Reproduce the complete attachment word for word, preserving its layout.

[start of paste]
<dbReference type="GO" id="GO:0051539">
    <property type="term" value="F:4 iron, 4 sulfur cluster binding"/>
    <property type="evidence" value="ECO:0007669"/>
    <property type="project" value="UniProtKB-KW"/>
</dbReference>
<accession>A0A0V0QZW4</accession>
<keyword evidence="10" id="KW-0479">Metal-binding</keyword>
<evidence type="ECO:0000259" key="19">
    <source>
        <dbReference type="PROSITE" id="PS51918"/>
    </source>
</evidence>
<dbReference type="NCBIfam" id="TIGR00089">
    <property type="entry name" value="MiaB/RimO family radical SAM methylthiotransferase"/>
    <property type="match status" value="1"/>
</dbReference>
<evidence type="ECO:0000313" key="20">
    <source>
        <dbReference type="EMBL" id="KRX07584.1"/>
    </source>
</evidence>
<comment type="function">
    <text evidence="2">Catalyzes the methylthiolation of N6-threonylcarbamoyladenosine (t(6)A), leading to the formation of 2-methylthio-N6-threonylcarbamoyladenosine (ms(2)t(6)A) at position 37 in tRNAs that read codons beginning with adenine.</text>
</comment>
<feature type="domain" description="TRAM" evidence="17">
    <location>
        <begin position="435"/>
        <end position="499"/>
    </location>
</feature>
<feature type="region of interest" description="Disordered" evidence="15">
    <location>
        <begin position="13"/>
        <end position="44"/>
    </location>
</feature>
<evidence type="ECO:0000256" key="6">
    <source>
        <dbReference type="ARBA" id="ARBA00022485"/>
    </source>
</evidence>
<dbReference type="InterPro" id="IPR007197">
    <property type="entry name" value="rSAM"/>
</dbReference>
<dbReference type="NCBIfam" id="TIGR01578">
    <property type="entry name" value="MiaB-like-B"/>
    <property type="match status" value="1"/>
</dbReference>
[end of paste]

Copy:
<dbReference type="GO" id="GO:0051539">
    <property type="term" value="F:4 iron, 4 sulfur cluster binding"/>
    <property type="evidence" value="ECO:0007669"/>
    <property type="project" value="UniProtKB-KW"/>
</dbReference>
<accession>A0A0V0QZW4</accession>
<keyword evidence="10" id="KW-0479">Metal-binding</keyword>
<evidence type="ECO:0000259" key="19">
    <source>
        <dbReference type="PROSITE" id="PS51918"/>
    </source>
</evidence>
<dbReference type="NCBIfam" id="TIGR00089">
    <property type="entry name" value="MiaB/RimO family radical SAM methylthiotransferase"/>
    <property type="match status" value="1"/>
</dbReference>
<evidence type="ECO:0000313" key="20">
    <source>
        <dbReference type="EMBL" id="KRX07584.1"/>
    </source>
</evidence>
<comment type="function">
    <text evidence="2">Catalyzes the methylthiolation of N6-threonylcarbamoyladenosine (t(6)A), leading to the formation of 2-methylthio-N6-threonylcarbamoyladenosine (ms(2)t(6)A) at position 37 in tRNAs that read codons beginning with adenine.</text>
</comment>
<feature type="domain" description="TRAM" evidence="17">
    <location>
        <begin position="435"/>
        <end position="499"/>
    </location>
</feature>
<feature type="region of interest" description="Disordered" evidence="15">
    <location>
        <begin position="13"/>
        <end position="44"/>
    </location>
</feature>
<evidence type="ECO:0000256" key="6">
    <source>
        <dbReference type="ARBA" id="ARBA00022485"/>
    </source>
</evidence>
<dbReference type="InterPro" id="IPR007197">
    <property type="entry name" value="rSAM"/>
</dbReference>
<dbReference type="NCBIfam" id="TIGR01578">
    <property type="entry name" value="MiaB-like-B"/>
    <property type="match status" value="1"/>
</dbReference>